Real asset in Open source - the community
Often stated goal of product management: to solve real user problems under real scenarios
How better than with true community engagement. What does that look like, for a product manager?
Used to go out to community and survey blindly. Online surveying. Got some useful information. Very hard to understand full context. More in person things, going to conferences, hacker night, talk to people. "what do you like about it? hate about it?" they'll tell you.
Sometimes people are just using your product and don't know you exist. The more we're out there and writing it down. Not truly scalable, but collecting in the small, and validating in the larger surveys.
Market research is different from user in that, market research - overall trends, who uses which product. vs individual experiences with your product.
"that's great, but no one in my community can do this" -> grants are great for this. Money into user or market research, product management. What DO our users want? What are our strengths? People do respond to a strong, collaboratively made vision. Wikimedia is issuing grants for this purpose.
PMs in Open source can create a space, a vision, a plan. Get community participation.
How does YOUR project do it?
I want to do know if folks have (or are) 'volunteer' product managers and how that's going?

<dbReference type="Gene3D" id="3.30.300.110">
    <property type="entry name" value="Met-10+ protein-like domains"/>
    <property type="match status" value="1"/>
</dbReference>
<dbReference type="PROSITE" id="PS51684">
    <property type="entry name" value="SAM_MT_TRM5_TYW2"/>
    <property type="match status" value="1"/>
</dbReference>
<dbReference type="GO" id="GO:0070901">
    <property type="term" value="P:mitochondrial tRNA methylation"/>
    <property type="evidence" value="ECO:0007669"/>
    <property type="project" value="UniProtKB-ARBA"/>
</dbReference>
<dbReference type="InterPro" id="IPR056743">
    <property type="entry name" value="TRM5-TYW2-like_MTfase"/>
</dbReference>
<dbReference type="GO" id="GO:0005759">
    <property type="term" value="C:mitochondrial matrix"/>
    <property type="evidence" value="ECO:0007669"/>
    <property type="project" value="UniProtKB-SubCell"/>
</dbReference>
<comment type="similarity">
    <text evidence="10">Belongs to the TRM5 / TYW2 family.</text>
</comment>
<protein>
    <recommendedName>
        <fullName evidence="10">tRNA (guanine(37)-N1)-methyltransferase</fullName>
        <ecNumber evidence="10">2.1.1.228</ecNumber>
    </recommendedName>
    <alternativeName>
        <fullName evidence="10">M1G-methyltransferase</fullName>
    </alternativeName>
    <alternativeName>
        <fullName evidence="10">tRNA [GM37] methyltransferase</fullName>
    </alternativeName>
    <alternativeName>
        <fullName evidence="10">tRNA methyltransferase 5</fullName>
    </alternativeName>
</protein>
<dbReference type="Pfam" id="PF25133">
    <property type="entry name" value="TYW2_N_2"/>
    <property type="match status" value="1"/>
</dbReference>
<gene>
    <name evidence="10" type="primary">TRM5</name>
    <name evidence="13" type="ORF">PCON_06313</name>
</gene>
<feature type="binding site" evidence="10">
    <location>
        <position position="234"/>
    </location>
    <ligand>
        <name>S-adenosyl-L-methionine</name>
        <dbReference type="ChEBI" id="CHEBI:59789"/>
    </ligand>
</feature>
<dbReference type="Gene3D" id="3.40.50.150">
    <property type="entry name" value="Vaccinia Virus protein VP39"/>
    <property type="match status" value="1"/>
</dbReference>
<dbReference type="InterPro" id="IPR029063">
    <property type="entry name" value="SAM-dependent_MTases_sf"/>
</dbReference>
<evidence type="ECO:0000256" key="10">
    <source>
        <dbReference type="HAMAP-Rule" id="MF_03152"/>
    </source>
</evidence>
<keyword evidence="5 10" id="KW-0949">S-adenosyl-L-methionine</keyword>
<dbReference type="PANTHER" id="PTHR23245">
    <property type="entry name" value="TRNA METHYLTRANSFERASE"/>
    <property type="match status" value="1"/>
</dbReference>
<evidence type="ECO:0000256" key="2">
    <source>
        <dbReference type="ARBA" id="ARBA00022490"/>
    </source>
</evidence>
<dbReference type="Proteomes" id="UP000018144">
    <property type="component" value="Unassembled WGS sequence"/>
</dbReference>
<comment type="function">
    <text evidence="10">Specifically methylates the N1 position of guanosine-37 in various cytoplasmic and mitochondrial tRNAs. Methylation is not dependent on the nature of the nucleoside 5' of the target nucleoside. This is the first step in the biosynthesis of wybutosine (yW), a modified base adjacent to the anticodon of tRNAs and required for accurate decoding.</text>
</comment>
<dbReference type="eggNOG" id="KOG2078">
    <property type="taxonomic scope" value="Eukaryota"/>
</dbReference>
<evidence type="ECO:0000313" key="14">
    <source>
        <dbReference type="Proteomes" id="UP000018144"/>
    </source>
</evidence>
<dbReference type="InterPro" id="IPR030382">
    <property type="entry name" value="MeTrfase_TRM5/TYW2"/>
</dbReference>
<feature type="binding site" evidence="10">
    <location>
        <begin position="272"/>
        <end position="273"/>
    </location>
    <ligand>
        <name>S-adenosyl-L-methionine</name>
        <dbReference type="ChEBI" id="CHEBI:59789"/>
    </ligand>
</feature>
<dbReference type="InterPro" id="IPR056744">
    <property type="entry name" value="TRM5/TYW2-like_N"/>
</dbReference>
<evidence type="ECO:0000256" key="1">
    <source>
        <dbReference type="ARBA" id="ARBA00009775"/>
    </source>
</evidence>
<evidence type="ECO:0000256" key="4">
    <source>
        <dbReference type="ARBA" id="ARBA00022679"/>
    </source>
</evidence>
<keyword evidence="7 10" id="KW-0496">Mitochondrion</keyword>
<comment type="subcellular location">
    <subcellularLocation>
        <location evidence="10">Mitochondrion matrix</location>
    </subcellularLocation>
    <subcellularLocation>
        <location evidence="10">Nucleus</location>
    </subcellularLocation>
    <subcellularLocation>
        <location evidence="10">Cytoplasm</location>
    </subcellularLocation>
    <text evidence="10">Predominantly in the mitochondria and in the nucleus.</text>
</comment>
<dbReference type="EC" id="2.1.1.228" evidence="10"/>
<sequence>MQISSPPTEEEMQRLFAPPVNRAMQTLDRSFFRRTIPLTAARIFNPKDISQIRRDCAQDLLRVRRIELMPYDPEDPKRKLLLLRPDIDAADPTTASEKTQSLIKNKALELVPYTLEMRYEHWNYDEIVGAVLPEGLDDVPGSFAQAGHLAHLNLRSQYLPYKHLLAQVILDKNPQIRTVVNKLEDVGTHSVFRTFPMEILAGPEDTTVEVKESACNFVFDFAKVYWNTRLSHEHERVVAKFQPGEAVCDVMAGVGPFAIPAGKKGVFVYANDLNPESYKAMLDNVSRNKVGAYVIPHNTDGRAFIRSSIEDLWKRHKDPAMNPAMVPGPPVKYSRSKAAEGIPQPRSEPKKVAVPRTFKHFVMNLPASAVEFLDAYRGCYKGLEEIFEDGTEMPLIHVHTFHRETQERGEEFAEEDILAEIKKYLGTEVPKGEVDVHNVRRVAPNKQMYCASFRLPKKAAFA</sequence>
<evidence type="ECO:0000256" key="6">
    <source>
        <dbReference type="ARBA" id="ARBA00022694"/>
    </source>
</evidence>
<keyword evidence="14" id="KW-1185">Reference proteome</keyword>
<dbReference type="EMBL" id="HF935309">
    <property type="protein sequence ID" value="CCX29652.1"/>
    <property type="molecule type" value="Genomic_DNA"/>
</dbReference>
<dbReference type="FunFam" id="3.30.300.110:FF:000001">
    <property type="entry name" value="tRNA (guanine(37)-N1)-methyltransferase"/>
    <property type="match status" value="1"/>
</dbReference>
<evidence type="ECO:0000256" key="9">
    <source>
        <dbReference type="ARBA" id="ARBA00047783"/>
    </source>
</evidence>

Not much formal training (some short courses). If you are doing risk management, you might be a Product Manager. Lots of informal into the role (e.g. technical writer)
Big picture thinking.
Diaspora project - difference between people working on the product and expected end users. Most people don't know about it at this point. Not much voice for final user set. (this is so much the job of a Product Manager)
Wikimedia foundation - defining user types - agreeing on rough types, where to concentrate, and what is out of scope. When people go "this works for me" you can redirect to type of user, vs where you are focusing. Bit of fiction to help empathize. (aside - how to name user types? real names? e.g. Dave/Sandra. Roles? e.g. Busy Bee)
Lots of projects are benevolent dictator. Project Management has similarities. Have to set some of that aside, listen carefully to users. That balance is hard, lots of tension. esp when people see it as "my project"
Can't say enough times in enough ways "I want feedback, input", always have to seek it out.
Devs often think about 'project' and 'codebase' and not about how users actually use it. Metrics can help, e.g. what users/useages.
Wikimedia - volunteer project manager or project advisor. Different levels of involvement. e.g. "tech ambassador" be a liaison to your community. Matching up with developers that want guidance on what to build, how to build it.
Important for this role to acknowledge people, make them feel like they have contributed, they are important. A "goodie bag" simple trouble to sent to a package, follow up. People that contribute need to be acknowledged.
Every code push, go through every patch, explain to users this is important. Here is a problem that got fixed etc. Gets feedback, kudos from users. Especially someones first patch "that was awesome, thanks" will bring them back.